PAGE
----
Today, I am sharing the recipe for Methkut, a versatile spice powder from Maharashtra that can be savoured with plain rice and ghee as a complete meal, or then used to spice up vegetables, Ukad and the like.
I first made Methkut several months ago when I needed it for Kolhapuri Bhadang, but forgot to take pictures and write about it. I made a large batch this weekend because I wanted needed it for another batch of Bhadang and for a couple of other dishes that I am planning to make.
There are as many recipes for Methkut as there are regions in Maharashtra. I made one version and plan to try the recipes for other versions of Bhadang soon.
- This post has been updated since it was first posted with some very valuable tips from Meghana Deshmukh. She told me to grind into a very fine powder and about this process called vastragaal karane in Marathi, which essentially means to use a cloth to sieve the Methkut to get a fine powder. I did as she recommended and the result was a Methkut powder that was much richer in flavour and greater in volume.
Meghana has also generously shared her mother’s handwritten recipe for Methkut with me and this I cherish the most. I will soon try Meghana’s heirloom recipe as well. 🙂
Thank you, Meghana, and look forward to learning more from you.
How to Make Methkut | A Versatile Spice Powder from Maharashtra
Methkut | Spice Powder from Maharashtra
- 1/2 Cup Chana Dal
- 1/4 Cup Udad Dal
- 2 tbsp Rice
- 1/2 tsp Mustard Seeds
- 3/4 tsp Cumin Seeds
- 1 tsp Coriander Seeds
- 1/4 tsp Fenugreek Seeds
- 1/2 tsp Pepper
- 2-3 Red Chillies
- 1/3 tsp Turmeric Powder
- 1/3 tsp Hing, Asafoetida
- 1/3 tsp Soonth, Dry Ginger Powder
- 1/3 tsp Nutmeg Powder
- 2 Pods Green Cardamom
- Over medium flame, heat a kadai (iron, preferable).
- Dry roast each of the ingredients listed under to be roasted separately. Roast over medium heat to extract maximum flavour. Stir constantly for even roasting.
- Set aside the roasted ingredients in a plate to cool.
- Add the nutmeg, turmeric, dry ginger, asafoetida, and cardamom seeds to the dry roasted ingredients.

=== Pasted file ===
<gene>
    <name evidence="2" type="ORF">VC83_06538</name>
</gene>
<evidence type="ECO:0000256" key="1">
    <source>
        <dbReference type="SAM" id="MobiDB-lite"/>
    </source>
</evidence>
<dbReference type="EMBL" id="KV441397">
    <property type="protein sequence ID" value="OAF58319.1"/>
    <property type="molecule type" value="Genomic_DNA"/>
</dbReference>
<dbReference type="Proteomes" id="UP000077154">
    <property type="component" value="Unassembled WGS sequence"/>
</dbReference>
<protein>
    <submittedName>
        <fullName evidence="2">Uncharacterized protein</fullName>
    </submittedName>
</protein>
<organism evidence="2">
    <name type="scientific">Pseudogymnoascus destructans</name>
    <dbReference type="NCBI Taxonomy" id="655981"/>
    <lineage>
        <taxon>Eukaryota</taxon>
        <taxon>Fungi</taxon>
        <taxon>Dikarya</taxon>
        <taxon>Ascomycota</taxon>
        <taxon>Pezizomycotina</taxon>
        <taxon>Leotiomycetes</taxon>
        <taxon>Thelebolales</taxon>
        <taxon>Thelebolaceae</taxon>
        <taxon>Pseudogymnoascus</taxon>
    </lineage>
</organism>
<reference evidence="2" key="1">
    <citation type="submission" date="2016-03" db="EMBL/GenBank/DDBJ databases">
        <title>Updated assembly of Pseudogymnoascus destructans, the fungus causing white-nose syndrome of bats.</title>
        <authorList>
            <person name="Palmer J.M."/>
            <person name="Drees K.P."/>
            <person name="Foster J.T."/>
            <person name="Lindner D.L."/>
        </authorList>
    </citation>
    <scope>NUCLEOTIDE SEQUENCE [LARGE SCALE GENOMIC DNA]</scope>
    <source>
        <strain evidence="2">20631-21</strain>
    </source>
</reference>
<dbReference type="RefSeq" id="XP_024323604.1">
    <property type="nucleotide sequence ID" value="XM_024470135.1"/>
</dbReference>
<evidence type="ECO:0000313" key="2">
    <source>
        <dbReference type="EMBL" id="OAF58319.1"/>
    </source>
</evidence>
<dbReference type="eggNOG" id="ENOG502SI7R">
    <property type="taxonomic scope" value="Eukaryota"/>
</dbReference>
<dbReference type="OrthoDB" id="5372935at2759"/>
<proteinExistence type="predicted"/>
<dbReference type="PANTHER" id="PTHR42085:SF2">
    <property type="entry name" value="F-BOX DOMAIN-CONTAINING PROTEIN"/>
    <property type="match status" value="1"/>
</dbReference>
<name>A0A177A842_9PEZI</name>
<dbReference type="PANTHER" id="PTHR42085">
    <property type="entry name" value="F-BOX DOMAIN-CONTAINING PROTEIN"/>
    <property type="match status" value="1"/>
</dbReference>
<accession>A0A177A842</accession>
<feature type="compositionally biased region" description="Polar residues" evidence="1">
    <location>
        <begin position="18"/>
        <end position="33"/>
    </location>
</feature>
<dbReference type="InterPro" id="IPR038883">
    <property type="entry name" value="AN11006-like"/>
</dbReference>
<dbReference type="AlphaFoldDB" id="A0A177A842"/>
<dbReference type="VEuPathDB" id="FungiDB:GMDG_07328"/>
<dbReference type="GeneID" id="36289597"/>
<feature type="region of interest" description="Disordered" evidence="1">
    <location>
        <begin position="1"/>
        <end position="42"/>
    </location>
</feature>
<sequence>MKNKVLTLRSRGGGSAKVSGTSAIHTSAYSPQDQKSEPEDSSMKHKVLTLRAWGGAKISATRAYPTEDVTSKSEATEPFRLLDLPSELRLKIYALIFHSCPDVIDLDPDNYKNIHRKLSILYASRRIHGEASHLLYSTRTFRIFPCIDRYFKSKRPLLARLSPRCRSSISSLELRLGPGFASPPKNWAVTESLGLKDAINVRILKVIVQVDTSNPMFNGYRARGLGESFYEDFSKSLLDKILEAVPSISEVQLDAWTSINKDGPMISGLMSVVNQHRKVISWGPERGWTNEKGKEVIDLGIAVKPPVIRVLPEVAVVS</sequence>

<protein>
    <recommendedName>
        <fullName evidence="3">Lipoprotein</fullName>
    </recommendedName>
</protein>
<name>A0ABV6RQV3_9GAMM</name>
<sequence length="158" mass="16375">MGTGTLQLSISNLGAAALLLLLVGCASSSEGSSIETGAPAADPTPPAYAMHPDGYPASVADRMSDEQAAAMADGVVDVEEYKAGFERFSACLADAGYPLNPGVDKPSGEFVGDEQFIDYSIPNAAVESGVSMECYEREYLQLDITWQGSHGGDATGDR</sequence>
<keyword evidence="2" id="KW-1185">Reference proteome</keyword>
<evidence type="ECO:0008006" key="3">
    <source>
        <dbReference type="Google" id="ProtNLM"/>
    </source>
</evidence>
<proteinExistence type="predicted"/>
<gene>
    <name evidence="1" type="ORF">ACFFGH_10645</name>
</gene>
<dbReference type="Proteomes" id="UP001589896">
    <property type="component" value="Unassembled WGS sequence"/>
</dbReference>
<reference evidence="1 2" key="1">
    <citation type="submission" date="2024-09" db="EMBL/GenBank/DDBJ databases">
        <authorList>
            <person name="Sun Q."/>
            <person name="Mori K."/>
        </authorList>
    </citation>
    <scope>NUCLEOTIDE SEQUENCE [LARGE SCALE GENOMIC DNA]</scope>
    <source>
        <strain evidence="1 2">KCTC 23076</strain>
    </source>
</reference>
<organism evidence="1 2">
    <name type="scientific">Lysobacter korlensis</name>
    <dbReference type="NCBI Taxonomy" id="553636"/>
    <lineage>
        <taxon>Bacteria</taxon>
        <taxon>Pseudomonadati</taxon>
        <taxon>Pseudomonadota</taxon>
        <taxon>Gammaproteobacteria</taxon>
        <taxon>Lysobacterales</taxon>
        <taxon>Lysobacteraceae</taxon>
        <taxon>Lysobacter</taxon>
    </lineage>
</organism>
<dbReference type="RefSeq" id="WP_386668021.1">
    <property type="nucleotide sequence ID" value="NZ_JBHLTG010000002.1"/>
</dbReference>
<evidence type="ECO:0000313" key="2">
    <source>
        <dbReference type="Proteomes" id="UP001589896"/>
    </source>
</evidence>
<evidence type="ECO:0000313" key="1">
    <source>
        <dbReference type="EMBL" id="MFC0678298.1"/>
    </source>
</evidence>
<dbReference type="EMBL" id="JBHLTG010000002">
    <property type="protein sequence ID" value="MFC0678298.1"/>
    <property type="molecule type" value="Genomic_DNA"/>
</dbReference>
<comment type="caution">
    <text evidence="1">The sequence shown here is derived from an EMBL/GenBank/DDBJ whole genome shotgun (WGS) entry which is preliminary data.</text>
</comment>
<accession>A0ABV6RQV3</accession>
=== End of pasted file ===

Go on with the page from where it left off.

- Grind to a fine powder.
- Use a fine mesh and sieve the Methkut powder.
- Grind the coarse bits again. Repeat the sieve-and-grind process, if required.
- Store Methkut in an air-tight bottle.
Step-by-Step Method to Make Methkut
- Over medium flame, heat a kadhai.
- Add the chana dal and roast till the dal becomes light brown in colour.
- Remove the chana dal into a plate.
- Add udad dal to the kadhai and and roast till the dal turns light brown in colour.
- Add the roasted udad dal to the chana dal.
- Add the rice to the kadhai and roast till it becomes opaque.
- Add the roasted rice to the roasted dals.
- Add the coriander seeds to the kadhai and roast till they start to change colour.
- Add the roasted coriander seeds to the roasted dals and rice.
- Add the cumin seeds to the kadhai and roast till they start to change colour.
- Add the roasted cumin seeds to the plate containing roasted dals and rice.
- Add the mustard seeds to the kadhai and roast till they start to pop.
- Add the mustard seeds to the roasted dals and rice.
- Add the fenugreek seeds to the kadhai and roast till they start to brown.
- Add the browned fenugreek seeds to the roasted dals, rice, and spices.
- Add the red chillies to the kadhai and roast for a few seconds till it starts to change colour.
- Add the chillies to the roasted dals and spices.
- To the roasted dals and spices, add the unroasted pepper, turmeric, asafoetida, nutmeg powder, dry ginger powder, and cardamom seeds.
- Let the mix cool to room temperature.
- Grind to a fine powder.
- Using the finest sieve you can find, sieve the Methkut to separate the coarse bits.
- Grind the coarse bits again to get a fine powder and sieve again.
- Repeat this sieve-and-grind till you eliminate almost all of the coarse bits. I did it thrice and was left with about 1/2 tsp of coarse bits. Your Methukut is now ready.
- Store in a dry, air-tight bottle.